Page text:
Animal welfare centre resilience in Ukraine, regardless of the war


Animal welfare centre resilience in Ukraine, regardless of the war

2 September 2022
Deutscher Tierschutzbund
Deutscher Tierschutzbund continues to support its animal welfare centre in Odesa, Ukraine, which proved its resilience to the war. The centre continues its work with staff members neutering stray animals and providing aid to the wounded.

The centre became a model project thanks to which the number of street dogs in the city was reduced from around 80,000 to 3,000 between 2005 and 2019. Before the war it also served as a shelter for animals, but the new reality forced everyone to adapt.

As a response to the war, Deutscher Tierschutzbund successfully evacuated animals from the centre: 42 dogs and 7 cats, which were cared for at the centre, were brought to Germany via Romania. The animals were quarantined in Romanian animal shelter Smeura of the Tierhilfe Hoffnung in accordance with local authorities.

The evacuation was challenging not only because of the dire logistical risks of going into the war zone and finding a transporter, but also because of the general lack of consideration of animals in evacuation procedures. The evacuation took two rounds with a transporter going to Odesa twice.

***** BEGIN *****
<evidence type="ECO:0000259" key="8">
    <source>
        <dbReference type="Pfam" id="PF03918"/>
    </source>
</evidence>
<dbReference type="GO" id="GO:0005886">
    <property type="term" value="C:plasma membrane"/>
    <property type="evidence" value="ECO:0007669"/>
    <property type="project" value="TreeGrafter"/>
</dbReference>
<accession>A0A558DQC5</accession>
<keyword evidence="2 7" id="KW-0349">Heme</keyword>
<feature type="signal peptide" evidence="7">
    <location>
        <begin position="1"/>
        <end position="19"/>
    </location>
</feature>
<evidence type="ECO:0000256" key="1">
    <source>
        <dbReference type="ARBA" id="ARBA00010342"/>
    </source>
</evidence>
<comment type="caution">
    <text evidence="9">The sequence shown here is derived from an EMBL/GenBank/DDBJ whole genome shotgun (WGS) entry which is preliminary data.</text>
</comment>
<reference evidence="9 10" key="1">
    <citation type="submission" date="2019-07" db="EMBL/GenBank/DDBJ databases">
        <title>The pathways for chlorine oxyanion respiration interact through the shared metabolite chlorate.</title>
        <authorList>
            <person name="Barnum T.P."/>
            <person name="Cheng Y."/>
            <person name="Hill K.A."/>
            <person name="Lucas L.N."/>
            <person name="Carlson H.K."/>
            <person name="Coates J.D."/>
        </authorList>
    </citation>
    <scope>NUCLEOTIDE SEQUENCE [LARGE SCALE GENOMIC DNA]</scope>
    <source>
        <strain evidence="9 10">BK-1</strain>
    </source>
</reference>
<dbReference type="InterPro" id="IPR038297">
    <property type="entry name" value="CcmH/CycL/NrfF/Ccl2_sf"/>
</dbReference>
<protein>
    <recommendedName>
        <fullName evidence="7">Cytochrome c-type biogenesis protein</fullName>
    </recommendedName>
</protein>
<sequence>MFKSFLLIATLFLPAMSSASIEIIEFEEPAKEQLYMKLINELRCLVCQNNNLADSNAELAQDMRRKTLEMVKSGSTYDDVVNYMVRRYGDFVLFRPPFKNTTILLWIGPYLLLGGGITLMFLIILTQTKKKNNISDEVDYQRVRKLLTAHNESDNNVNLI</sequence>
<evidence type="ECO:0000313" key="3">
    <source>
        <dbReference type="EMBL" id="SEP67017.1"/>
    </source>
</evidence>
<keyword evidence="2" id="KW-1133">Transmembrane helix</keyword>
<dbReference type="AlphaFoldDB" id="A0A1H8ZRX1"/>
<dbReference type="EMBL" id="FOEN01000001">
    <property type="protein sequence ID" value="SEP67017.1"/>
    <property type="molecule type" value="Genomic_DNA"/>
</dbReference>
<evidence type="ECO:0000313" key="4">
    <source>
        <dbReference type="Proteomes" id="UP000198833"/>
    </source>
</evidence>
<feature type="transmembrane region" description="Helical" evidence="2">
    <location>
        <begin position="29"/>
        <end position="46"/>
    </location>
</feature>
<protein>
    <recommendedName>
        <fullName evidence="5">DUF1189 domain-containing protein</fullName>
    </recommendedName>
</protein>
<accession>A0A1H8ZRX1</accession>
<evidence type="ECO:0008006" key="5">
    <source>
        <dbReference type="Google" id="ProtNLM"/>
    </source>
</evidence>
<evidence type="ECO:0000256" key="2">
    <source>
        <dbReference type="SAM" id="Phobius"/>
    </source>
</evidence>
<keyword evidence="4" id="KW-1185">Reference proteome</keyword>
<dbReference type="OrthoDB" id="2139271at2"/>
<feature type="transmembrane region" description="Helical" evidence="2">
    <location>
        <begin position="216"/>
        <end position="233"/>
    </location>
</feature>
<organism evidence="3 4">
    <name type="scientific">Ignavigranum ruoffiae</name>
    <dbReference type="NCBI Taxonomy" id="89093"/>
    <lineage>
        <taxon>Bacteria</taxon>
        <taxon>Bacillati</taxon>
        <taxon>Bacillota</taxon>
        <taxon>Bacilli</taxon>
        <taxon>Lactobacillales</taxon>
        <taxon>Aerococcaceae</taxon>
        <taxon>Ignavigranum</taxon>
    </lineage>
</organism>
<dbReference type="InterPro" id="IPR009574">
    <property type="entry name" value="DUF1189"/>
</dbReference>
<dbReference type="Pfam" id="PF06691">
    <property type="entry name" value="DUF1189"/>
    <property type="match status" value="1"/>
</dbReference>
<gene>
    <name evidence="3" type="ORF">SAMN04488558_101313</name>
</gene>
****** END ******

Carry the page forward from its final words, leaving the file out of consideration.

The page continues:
When the animal welfare centre in Odesa was opened, we never thought that we would have to evacuate animals due to a war one day. It was only thanks to the help of our partners and animal welfare organisations - especially the Tierhilfe Hoffnung - that we were able to bring the animals safely to Germany.
Thomas Schröder - President, Deutscher Tierschutzbund

Most of these animals are accustomed to contact with humans and will be further rehomed in Germany. However, some of the animals from Odesa are not familiar with living together with people, which is why different solutions will be found for them.

Unfortunately, the proximity of the centre to the Odesa airport, which has been bombed already several times, complicates treatments. In case of Russian attacks, there is a risk that the centre could become inaccessible for staff. Luckily, the centre can fall back on a network of private animal protectionists with whom they collaborate to ensure that the animals receive the necessary care after medical treatments. Deutscher Tierschutzbund continues sending pet food to the centre to support its activity. 

If you want to support Deutscher Tierschutzbund’s important work in Ukraine, you can donate here.